The UK Court of Appeal has today handed down its keenly-awaited judgment in Symbian Ltd v Comptroller General of Patents. This concerns the ambit of the exclusion from patentability for computer programs "as such" and the apparent differences between the way this exclusion is addressed by the European Patent Office (EPO) and the UK Intellectual Property Office / the UK courts.
In this judgment the appeal court also considered whether it was free to and, if so, should depart from its own previous decisions on this issue. It would be free to do so if the relevant Board of Appeal of the European Patent Office had formed a settled view on this issue which differed from that arrived at in the previous UK cases. The UK court did exactly that in Actavis UK Ltd v Merck & Co Inc in respect of another patent law issue, as we have previously reported.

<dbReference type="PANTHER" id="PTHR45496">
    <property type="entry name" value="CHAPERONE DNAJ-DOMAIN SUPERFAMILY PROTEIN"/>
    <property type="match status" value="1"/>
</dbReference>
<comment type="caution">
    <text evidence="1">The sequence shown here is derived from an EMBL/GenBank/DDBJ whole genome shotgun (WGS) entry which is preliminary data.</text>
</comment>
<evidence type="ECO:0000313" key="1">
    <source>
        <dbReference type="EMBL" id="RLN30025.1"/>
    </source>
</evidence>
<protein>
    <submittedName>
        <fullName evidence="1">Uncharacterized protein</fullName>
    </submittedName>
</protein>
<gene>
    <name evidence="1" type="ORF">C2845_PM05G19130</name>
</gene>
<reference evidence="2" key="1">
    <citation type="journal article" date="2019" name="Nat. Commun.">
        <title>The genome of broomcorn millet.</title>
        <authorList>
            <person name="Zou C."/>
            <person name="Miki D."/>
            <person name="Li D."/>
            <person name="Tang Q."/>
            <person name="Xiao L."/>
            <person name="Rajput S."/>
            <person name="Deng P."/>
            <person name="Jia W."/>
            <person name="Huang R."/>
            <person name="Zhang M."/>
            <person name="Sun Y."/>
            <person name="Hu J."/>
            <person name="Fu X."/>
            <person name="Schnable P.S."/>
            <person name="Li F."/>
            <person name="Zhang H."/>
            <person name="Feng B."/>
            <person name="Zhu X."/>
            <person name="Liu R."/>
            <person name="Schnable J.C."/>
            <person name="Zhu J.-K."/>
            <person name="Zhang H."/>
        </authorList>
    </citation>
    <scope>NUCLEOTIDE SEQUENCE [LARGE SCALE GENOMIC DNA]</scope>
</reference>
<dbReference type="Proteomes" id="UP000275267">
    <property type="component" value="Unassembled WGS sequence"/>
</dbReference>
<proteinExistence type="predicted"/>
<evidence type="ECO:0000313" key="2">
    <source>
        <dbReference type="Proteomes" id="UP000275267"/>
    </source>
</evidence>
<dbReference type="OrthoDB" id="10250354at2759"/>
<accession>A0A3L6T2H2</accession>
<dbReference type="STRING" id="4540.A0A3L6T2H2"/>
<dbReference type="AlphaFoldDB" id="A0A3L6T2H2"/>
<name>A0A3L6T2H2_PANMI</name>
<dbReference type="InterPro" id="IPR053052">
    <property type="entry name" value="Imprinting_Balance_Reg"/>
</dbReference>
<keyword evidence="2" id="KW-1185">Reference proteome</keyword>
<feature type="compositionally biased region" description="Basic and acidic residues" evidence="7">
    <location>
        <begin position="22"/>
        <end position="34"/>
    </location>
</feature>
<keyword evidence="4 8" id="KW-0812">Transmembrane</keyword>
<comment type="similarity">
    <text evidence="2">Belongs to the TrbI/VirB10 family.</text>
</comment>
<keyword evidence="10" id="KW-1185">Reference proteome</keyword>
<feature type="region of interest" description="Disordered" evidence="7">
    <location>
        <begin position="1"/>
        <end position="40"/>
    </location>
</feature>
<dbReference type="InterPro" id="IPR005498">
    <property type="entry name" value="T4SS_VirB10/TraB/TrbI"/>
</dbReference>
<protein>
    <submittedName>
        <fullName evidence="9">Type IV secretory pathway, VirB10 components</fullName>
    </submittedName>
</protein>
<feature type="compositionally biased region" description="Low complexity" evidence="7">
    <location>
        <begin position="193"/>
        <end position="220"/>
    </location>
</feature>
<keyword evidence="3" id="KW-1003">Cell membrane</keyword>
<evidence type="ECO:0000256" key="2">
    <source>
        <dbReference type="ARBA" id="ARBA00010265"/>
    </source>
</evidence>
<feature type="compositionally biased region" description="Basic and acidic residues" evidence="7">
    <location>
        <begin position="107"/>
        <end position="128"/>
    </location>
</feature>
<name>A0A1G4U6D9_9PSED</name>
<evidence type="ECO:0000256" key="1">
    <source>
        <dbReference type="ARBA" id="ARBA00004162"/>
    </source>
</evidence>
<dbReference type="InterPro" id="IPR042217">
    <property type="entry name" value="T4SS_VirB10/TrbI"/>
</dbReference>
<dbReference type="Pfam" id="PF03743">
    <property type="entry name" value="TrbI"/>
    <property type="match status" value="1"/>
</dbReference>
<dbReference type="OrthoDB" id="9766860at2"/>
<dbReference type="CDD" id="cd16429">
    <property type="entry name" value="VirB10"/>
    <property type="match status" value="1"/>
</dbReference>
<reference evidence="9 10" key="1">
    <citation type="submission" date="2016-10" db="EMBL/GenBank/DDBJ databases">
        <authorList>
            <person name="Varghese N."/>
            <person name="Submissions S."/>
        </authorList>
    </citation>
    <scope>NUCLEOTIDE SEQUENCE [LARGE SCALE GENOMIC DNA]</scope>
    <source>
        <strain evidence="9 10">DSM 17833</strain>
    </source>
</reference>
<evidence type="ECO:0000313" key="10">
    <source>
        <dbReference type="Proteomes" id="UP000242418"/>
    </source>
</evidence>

The Court of Appeal determined that the EPO case law was not yet sufficiently clear and consistent for the UK appeal court to be justified in departing from the UK precedents. Therefore, the approach in Merrill Lynch, Gale, and Fujitsu Limited's Application (1997), as clarified in Aerotel Limited v Telco Limitedand Macrossan's Application (2007) was again followed.
For a reminder of the background, read Wragge & Co's expert analysis of the Aerotel judgment and those that followed it.
The end result: Symbian's application remains excluded, although the UK Court of Appeal has made another plea for "a two-way dialogue between national tribunals and the EPO, coupled with a degree of mutual compromise...". The Symbian judgment is available here.